Online Program

Racial disparities in sugar consumption and behavioral modification efficacy among male first-year college students

Tuesday, November 3, 2015 : 1:10 p.m. - 1:30 p.m.

Marino Bruce, PhD, Department of Sociology and Criminal Justice, Jackson State University, Jackson, MS
Bettina Beech, DrPH, MPH, School of Population Health, University of Mississippi Medical Center, Jackson, MS
Roland Thorpe Jr., PhD, Johns Hopkins Bloomberg School of Public Health, Baltimore, MD
Derek Griffith, PhD, Center for Research on Men's Health, Vanderbilt University, Nashville, TN
BACKGROUND: Over 35% of the collegiate population (18 to 25 years old) is obese. This prevalence rate is more than double the target prevalence cited in Healthy People 2020. Although the causal agents of obesity are multi-factorial, sugar-sweetened beverages (SSBs) and sugary snacks are likely contributors to excess weight gain, particularly among college students. The purpose of this study was to examine racial patterning of SSB intake, sugary snack consumption and self-efficacy associated with reducing sugary food and beverage intake among male college students.

METHODS: A self-administered, cross-sectional survey was completed by a sample of freshmen (n=202) at a large urban southern university. Key variables of interest were SSB intake, snack consumption, and self-efficacy in reducing consumption of SSBs and sugary snacks.

RESULTS: Descriptive analyses depict racial patterns of sugar consumption. Caucasian males had the highest percentage (46.6%) of daily consumption of sugared soda or tea. African American males had the highest proportion of students drinking at least 1 serving of kool-aid/lemonade (30.1%) or fruit juice (30.1%) daily. The results from logistic regression models suggest that self-efficacy to reduce sugary snack and beverage intake among males vary by race. African American males were less likely to assert confidence in their ability to change behaviors associated with SSB and sugary snack consumption.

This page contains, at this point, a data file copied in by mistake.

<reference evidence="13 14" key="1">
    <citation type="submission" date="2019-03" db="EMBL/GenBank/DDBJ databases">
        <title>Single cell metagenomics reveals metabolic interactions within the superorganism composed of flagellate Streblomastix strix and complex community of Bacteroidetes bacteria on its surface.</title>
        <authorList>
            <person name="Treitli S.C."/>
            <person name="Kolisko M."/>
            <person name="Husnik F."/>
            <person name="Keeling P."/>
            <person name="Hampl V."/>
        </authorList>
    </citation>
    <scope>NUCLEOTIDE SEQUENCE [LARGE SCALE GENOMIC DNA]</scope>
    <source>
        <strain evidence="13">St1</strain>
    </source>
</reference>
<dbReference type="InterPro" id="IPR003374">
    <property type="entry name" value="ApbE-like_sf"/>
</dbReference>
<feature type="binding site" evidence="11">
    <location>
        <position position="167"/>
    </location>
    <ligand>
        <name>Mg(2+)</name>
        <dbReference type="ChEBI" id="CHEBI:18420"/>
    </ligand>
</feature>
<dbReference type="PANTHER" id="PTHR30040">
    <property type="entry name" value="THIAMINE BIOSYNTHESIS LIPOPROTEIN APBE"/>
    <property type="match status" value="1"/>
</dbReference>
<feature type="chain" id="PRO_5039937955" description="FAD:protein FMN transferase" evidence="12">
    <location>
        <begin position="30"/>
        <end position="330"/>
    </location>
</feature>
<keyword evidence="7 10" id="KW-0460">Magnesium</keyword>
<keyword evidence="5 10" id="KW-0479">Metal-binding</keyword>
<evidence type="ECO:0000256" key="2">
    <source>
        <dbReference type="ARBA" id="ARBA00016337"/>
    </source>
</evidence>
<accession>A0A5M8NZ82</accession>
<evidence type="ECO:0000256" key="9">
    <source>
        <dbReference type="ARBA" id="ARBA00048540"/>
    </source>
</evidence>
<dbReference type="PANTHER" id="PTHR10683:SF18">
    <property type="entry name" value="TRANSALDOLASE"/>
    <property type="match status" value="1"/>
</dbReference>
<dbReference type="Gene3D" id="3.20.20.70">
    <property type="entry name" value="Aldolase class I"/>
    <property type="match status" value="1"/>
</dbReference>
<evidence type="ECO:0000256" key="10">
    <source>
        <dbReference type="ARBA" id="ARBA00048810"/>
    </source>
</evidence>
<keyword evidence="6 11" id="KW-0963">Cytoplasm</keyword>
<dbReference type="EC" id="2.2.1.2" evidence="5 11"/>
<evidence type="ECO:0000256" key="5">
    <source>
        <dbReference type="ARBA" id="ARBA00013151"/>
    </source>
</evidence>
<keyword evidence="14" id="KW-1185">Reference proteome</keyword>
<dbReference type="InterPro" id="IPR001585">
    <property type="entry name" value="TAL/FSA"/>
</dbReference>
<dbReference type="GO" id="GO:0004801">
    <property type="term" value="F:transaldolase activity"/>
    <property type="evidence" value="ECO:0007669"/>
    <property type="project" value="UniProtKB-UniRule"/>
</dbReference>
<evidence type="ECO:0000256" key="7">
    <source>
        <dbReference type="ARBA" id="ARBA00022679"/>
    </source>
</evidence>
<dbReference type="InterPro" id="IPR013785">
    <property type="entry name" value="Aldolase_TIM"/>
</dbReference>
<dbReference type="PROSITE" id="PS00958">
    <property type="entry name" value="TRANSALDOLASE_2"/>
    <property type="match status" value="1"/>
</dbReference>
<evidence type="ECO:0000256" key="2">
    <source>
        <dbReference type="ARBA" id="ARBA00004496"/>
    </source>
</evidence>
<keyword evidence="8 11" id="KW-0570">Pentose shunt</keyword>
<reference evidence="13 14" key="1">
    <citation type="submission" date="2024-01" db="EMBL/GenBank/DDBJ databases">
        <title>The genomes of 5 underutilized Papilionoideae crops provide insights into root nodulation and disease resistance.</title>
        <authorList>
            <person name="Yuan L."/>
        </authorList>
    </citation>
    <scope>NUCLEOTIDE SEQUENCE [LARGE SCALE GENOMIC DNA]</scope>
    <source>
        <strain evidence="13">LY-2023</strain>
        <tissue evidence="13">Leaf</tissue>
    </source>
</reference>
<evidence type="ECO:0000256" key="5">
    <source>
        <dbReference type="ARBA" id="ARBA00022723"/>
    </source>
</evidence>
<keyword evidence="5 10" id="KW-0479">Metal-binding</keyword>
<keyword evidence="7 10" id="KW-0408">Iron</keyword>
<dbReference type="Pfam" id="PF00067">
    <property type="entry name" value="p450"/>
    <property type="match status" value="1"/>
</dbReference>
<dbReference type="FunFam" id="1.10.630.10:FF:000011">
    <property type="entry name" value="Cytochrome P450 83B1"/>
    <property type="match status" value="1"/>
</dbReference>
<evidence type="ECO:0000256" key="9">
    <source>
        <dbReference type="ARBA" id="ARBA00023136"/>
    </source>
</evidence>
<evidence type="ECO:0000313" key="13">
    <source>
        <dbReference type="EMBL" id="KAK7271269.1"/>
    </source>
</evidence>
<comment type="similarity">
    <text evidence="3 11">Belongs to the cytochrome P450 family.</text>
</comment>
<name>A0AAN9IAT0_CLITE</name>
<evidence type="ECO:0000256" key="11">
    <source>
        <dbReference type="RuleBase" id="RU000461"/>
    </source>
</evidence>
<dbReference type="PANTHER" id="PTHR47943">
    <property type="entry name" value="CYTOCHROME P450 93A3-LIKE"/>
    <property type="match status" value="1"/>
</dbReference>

CONCLUSIONS: The findings suggest that weight loss and weight prevention interventions targeting young African American males require components that can elevate self-efficacy of this group to make behavioral modifications that reduce sugar consumption and their risk for obesity-related diseases.

Learning Areas:

Chronic disease management and prevention
Diversity and culture
Social and behavioral sciences

Learning Objectives:
Discuss racial differences in self-efficacy that can have implications for obesity disparities among males.

Keyword(s): Health Disparities/Inequities, Obesity

Presenting author's disclosure statement:

Qualified on the content I am responsible for because: I have been the principal investigator or co-principal investigator of federally and foundation funded grants focusing on the social, psychological, and behavioral factors impacting the health of African American males across the life span. I have conducted this research to develop strategies to reduce poor health outcomes among African American and other minority males.
Any relevant financial relationships? No

I agree to comply with the American Public Health Association Conflict of Interest and Commercial Support Guidelines, and to disclose to the participants any off-label or experimental uses of a commercial product or service discussed in my presentation.